Staleness, Atrophy, Abuse

For the first week of this current cold snap I was hopeful; I thought it would only be, well, a week. It’s now the second week and the forecast has stayed cold for the reasonably foreseeable, and that means … out to the garage and on to the turbo trainer. I’ve managed to make myself get out there for three sessions this week.

Static riding is horrible. I’ll only do it if I have to, and my criteria for ‘have to’ is whether my body feels lousy for not doing any exercise, especially when that lousiness extends to making me not sleep well.

Riding on a trainer is mindless, terrifically sweaty even in a cold garage because there’s no air going over you, and just plain boring. What is odd is that despite that mindlessness and despite the fact that there’s no need to be alert or aware of what’s going on around me, I find I just don’t think, can’t think. I don’t quite know why. I sit on it and I do it.

I ride a fixed wheel and I vary it by varying the pedal revs, and I do it for 30 minutes. I do about 10 miles in that time, sometimes a little more and sometimes a little less … and that’s it. There’s nothing to be proud of or ashamed of about that; it’s just what I do. The varying revs is nothing scientific and has nothing to do with improving my performance or ‘training’; it’s just a way of varying it.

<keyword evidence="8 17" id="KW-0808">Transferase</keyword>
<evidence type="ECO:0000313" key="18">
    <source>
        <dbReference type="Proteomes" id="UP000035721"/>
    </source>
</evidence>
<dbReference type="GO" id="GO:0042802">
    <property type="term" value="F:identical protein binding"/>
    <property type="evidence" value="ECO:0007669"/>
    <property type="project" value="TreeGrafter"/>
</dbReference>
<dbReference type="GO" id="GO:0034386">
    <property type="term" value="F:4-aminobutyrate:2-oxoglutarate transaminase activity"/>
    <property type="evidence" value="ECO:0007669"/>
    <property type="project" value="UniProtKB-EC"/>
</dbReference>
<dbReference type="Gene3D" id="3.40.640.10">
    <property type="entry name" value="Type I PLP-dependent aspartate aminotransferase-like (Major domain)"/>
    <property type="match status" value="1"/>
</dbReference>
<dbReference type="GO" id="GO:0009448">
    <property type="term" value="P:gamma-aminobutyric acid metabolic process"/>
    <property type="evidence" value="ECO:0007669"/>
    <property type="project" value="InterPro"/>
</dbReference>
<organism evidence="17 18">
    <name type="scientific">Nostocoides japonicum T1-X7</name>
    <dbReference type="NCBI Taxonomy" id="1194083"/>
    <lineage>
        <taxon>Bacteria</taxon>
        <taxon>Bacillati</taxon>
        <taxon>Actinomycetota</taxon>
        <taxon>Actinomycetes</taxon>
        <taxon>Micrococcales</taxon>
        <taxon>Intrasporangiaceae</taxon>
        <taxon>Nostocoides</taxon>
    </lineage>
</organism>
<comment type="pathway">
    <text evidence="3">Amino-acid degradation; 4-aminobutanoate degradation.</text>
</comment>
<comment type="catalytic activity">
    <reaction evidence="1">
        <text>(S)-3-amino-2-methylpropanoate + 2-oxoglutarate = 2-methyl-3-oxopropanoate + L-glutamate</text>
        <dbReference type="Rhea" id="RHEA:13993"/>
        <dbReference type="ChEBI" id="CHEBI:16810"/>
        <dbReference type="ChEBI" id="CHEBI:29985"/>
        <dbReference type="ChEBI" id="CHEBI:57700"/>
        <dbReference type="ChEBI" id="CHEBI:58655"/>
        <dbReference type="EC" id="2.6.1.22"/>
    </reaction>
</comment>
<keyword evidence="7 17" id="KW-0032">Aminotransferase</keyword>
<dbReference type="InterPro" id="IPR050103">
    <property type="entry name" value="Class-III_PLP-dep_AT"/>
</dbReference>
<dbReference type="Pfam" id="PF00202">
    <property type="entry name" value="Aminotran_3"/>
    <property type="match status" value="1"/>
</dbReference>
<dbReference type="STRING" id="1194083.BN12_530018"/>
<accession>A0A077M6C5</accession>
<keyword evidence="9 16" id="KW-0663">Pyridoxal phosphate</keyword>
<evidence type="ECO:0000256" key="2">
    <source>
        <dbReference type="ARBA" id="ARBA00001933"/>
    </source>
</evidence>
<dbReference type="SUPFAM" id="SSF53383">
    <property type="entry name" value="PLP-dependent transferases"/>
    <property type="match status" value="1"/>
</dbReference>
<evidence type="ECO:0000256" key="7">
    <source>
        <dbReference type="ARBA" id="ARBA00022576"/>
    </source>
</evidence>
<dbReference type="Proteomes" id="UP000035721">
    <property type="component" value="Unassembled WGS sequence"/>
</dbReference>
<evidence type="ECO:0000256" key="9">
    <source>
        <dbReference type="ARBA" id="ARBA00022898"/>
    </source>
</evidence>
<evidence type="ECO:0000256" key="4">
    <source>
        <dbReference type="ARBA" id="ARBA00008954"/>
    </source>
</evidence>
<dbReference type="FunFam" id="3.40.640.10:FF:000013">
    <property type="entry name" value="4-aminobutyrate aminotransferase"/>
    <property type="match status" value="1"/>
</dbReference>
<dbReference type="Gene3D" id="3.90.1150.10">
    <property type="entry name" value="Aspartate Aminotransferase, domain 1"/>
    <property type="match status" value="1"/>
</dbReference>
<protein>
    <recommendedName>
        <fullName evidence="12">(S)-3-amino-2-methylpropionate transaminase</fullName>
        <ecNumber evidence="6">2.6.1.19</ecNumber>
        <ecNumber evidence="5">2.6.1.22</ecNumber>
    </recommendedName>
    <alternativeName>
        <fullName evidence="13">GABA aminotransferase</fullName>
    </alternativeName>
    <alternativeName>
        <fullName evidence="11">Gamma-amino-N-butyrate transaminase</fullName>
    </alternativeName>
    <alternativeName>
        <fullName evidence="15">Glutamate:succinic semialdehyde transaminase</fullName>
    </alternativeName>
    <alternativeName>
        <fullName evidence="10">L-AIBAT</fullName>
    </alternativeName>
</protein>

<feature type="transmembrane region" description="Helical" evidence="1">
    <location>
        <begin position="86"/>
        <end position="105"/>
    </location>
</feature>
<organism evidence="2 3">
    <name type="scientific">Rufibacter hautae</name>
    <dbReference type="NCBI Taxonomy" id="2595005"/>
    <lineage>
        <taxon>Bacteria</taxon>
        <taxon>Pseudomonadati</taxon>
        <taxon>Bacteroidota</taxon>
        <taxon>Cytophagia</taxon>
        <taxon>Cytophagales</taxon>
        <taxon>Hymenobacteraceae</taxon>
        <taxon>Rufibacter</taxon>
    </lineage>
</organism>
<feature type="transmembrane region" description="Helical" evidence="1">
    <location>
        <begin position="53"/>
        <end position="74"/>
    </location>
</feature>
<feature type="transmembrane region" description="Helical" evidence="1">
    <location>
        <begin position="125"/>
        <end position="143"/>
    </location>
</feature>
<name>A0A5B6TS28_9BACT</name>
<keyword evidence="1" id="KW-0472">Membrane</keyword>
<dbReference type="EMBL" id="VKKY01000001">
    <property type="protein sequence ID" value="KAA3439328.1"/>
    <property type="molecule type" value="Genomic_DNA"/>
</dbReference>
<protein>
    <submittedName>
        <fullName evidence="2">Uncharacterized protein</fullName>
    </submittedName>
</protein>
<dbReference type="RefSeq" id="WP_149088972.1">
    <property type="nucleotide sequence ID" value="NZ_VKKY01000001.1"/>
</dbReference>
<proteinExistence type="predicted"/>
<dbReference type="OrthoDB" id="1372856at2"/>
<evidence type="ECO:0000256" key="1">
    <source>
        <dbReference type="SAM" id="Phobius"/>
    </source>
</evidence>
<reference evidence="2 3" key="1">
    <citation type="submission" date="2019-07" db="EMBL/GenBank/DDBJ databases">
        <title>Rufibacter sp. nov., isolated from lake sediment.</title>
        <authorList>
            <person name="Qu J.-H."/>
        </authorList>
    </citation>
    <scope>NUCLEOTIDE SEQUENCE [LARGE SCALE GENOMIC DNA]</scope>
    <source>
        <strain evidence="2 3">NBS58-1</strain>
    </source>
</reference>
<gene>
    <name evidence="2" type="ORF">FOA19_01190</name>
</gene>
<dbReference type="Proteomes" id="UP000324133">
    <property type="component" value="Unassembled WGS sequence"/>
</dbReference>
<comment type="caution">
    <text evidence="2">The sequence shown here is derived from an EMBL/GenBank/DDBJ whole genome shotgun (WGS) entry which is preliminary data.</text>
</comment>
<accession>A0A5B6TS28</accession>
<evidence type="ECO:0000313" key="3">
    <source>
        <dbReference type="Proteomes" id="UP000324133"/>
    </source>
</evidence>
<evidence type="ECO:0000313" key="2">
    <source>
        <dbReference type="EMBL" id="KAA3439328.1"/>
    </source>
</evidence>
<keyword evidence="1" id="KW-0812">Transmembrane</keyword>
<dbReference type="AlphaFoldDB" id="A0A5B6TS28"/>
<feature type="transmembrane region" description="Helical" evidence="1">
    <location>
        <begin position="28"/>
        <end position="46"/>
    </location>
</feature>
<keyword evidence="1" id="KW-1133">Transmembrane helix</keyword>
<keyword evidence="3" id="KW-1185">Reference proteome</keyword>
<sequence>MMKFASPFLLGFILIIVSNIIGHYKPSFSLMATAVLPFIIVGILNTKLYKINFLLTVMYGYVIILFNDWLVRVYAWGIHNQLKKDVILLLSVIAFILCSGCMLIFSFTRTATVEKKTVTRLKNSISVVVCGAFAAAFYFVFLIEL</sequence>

Recalling the last ‘proper’ ride I did on the 28th January, once again I’m wondering if there’s some kind of addiction going on here, but I don’t think so. Not really. It’s rational. My body is used to a certain amount of exercise and it reacts badly if it doesn’t get it. That’s all. After all, bodies are designed to be active. Our societies might have evolved but we haven’t.

There’s perhaps more of a problem with my brain as that’s accustomed to being out riding a bike three, four or five times a week too. It’s refreshing. I’m not getting that refreshment in a garage on a turbo trainer.

Maybe the most interesting thing about this is that I’m aware of it. If I didn’t have my ‘normal’ weeks to compare it to, I wouldn’t know how stale I’m getting.

That’s me. I don’t know if ‘staleness’ is an absolute quality though. It’s tempting to imagine that it is, and that for anyone who’s never been able to get to a position of getting some kind of regular ‘outdoor refreshment’, and hence doesn’t know what they’re missing, the feeling of staleness must be an, in effect, constant companion. And it would seem to me that that staleness will lead to a deadening, ennui, and eventually atrophy – an atrophy of something crucial in the brain, of that part of the brain that needs and responds to engagement, to being out and being part of things.

To imagine that might well be terrifically arrogant. What I don’t know is whether I hope it is arrogant – and wrong – or not.

If vast numbers of people have become accustomed to being stale but don’t know they are, that might explain some of the mysteries of life in the West. Mysteries such as being content to spend hours passively watching television. Mysteries such as why we collectively take such abuse from big business and government. I don’t know.